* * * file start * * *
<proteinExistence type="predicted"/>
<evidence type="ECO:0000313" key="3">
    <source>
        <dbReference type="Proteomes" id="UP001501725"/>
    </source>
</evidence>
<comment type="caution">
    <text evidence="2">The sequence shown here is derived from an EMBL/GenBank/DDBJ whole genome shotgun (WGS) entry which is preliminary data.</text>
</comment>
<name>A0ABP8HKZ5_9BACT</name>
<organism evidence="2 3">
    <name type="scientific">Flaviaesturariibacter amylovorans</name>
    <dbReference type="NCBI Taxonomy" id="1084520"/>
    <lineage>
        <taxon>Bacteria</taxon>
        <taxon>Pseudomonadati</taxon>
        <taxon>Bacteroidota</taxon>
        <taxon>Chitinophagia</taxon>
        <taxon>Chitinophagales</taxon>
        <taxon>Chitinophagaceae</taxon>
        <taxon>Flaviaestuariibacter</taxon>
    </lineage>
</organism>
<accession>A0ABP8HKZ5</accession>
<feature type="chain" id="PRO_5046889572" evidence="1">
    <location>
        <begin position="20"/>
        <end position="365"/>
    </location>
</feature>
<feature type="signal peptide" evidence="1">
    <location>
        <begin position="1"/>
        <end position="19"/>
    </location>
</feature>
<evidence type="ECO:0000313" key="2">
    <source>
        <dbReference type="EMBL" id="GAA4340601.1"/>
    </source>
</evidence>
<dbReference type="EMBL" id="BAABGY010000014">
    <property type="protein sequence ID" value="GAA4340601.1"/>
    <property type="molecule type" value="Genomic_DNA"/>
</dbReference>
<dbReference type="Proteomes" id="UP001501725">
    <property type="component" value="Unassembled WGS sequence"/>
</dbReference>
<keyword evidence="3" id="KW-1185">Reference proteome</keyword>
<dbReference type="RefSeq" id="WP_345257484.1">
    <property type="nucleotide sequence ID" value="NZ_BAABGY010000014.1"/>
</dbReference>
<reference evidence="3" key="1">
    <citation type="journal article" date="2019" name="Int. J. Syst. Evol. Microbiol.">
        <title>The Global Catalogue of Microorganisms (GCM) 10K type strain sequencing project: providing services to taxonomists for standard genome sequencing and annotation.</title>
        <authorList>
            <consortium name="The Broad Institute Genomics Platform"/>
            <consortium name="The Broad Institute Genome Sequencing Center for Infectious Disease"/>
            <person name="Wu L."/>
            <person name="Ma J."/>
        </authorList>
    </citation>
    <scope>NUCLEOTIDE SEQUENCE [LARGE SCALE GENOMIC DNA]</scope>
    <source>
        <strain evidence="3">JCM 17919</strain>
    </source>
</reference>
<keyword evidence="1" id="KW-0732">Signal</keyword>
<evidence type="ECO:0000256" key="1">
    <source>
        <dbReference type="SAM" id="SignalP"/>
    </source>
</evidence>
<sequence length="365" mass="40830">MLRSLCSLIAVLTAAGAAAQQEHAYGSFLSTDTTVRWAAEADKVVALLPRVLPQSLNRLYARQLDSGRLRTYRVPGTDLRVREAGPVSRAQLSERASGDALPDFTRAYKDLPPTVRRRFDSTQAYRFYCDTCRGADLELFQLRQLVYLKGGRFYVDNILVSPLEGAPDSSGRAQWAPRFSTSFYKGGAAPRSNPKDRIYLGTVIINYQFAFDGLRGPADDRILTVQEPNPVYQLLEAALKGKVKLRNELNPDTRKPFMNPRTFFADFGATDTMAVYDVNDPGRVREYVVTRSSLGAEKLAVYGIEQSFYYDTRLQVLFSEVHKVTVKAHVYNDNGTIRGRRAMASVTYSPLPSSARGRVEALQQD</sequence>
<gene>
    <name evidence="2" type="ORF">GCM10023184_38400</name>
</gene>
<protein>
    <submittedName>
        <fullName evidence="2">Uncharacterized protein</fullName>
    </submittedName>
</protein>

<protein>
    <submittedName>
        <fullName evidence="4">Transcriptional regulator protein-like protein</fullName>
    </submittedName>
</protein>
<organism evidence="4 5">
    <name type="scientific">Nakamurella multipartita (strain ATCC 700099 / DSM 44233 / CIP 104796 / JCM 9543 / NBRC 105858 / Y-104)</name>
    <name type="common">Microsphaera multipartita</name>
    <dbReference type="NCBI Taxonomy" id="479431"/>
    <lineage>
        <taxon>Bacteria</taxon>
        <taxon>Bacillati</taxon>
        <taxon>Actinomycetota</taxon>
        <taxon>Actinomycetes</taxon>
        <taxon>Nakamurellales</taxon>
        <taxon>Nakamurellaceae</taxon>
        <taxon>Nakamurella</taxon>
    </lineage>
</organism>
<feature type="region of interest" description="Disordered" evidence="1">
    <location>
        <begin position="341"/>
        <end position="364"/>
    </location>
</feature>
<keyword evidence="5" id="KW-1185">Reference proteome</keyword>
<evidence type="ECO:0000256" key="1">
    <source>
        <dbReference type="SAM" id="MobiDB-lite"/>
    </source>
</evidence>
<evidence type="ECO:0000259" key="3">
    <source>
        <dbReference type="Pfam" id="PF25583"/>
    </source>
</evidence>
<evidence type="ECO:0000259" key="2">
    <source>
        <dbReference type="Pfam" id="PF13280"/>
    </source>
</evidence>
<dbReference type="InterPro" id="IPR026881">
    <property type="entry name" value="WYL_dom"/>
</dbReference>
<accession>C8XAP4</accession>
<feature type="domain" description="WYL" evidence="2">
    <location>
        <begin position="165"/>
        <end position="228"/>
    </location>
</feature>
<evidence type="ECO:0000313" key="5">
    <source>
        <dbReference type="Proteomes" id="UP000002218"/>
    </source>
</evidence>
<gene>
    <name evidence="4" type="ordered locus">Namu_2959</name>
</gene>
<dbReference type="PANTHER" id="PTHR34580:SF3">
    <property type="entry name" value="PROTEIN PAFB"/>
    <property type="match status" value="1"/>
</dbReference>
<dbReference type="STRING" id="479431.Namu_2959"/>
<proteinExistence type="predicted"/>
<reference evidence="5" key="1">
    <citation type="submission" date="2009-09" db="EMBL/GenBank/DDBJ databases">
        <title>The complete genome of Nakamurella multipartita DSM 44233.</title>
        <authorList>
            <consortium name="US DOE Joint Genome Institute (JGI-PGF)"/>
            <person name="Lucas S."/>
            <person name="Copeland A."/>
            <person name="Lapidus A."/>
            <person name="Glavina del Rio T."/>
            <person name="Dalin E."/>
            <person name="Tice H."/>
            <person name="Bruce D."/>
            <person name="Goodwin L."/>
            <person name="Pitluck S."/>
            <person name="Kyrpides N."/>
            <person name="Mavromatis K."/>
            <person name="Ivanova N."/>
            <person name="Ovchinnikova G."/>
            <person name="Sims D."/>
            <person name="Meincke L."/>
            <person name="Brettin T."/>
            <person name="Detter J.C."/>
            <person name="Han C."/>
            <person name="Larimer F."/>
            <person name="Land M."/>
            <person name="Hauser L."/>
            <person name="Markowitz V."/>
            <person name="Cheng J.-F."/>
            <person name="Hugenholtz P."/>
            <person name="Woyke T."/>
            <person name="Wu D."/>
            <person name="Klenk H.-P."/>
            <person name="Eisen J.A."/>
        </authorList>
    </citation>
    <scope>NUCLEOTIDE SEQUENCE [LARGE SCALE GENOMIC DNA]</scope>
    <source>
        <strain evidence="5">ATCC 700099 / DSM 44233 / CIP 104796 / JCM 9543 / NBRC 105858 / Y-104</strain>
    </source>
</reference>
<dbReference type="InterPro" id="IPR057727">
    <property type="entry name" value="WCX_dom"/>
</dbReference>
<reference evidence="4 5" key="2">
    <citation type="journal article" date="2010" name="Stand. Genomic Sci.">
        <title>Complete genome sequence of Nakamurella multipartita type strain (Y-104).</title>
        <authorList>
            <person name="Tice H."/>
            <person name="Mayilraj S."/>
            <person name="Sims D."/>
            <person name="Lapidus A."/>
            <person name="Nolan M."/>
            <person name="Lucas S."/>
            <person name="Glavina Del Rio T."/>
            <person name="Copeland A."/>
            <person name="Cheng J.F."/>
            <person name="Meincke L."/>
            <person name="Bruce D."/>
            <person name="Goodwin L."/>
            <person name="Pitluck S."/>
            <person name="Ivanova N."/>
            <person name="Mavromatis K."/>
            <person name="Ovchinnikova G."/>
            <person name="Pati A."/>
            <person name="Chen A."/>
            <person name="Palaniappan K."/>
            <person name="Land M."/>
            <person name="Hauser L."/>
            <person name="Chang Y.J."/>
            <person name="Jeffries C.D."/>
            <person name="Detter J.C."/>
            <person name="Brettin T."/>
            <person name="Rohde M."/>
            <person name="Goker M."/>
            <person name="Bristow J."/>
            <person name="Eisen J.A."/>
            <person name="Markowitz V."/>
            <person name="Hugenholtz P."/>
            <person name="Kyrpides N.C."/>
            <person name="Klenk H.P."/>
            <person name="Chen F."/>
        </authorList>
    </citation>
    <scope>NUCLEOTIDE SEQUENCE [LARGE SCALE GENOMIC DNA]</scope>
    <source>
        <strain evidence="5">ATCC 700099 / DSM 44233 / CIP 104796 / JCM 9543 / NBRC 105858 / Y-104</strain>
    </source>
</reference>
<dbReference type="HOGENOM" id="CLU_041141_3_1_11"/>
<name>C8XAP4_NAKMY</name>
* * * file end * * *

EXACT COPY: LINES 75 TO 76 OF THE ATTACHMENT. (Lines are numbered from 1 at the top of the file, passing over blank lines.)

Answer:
<gene>
    <name evidence="2" type="ORF">GCM10023184_38400</name>